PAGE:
I got my start by taking a HTML/ CSS class with a local non-profit. I knew I was on the right path. I followed up by taking classes on web accessibility, the command line, and intermediate HTML/ CSS. I was equal parts confused and excited. To me, not completely understanding something is exciting because it means I’m challenging myself to learn something outside my comfort zone.

My desire to learn how to code is fueled by my desire to break into a field which fosters an ever learning, flexible, and meaningful career.

Always Learning

In yoga it is said to always be a student, no matter how much experience you have. I like to take this concept in my every day life. I challenge myself to read books across vast topics, attend yoga workshops, learn new skills (stitching being the most recent!) so I can continue to make connections and recognize patterns about the world around me. Like I mentioned earlier, I take not knowing something as an opportunity for growth, and it seems as though there is no ceiling with programming.


As I’m getting older I realize I won’t always want to live in a city, where most startups and innovative companies tend to incubate. Becoming a developer will help to find remote work. I love the flexibility of not being bound to an office in order to get work done. I think employees should be trusted to get their work done, no matter where they are. Another aspect of flexility is the vast amount of roles a developer can fill. There are SO many different types of roles and industries I can break into. I can teach, be a part of a solid engineering team at an emerging startup, or freelance— it’s tough for me to see where I’ll land after completing my bootcamp because there are so many possibilities!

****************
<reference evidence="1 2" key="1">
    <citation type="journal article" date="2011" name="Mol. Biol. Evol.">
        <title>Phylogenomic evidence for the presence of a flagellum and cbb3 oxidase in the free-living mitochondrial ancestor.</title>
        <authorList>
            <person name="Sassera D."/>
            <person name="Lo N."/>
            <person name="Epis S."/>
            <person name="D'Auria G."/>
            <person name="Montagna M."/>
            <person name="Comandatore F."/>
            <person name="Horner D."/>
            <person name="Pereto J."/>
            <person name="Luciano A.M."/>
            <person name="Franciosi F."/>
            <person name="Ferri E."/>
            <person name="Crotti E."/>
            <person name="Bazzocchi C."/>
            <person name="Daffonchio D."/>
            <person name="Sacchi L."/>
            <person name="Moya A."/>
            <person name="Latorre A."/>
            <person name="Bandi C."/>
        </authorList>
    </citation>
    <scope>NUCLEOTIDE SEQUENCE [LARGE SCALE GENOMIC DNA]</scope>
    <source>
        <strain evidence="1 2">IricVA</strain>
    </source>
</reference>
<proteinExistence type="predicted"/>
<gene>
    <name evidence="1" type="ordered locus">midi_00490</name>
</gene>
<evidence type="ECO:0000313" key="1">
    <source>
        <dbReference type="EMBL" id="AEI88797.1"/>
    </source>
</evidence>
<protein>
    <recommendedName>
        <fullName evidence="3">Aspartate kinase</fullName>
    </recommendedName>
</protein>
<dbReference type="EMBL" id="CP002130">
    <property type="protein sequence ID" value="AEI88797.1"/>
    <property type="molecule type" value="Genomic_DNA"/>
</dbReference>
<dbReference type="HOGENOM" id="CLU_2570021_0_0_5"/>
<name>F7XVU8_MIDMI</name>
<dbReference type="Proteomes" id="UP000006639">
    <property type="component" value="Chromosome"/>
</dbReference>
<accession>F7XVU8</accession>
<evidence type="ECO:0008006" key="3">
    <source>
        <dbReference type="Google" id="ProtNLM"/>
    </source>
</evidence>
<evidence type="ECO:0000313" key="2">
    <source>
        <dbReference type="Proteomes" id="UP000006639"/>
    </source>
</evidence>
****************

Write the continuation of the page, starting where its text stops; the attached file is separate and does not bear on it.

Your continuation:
Meaningful Career

What was astounding to me when I first started to research my career transition was that every developer seemed beamingly proud of their job. As I began to learn how to code, I started to realize why. Software developers of all kinds are building our future. Developers can bring an idea to life. Personally, it’s powerful that I will be able to bring my idea of a yoga class plan generator or an app to teach Tarot to beginners to the world!